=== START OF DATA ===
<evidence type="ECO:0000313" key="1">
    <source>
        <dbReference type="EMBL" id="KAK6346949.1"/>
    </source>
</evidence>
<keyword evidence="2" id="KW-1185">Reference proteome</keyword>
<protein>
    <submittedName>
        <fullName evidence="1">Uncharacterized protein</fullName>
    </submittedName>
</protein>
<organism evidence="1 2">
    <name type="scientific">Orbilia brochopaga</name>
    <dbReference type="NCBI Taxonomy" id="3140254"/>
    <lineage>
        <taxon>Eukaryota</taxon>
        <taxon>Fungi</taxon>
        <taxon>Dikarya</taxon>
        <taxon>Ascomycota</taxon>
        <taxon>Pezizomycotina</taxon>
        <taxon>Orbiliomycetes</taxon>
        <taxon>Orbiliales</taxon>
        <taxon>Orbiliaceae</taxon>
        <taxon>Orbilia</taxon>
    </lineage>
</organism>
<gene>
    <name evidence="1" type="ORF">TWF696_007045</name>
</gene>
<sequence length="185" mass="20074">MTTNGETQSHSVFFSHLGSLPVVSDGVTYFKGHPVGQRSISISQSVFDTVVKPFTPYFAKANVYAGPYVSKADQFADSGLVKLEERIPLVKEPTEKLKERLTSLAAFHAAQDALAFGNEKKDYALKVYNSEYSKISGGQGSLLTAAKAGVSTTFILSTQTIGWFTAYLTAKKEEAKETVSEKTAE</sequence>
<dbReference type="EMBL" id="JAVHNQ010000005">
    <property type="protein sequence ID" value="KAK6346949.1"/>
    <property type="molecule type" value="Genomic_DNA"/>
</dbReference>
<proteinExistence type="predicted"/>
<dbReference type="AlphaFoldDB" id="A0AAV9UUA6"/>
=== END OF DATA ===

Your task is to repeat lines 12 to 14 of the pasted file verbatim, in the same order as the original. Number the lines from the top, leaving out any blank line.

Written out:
<organism evidence="1 2">
    <name type="scientific">Orbilia brochopaga</name>
    <dbReference type="NCBI Taxonomy" id="3140254"/>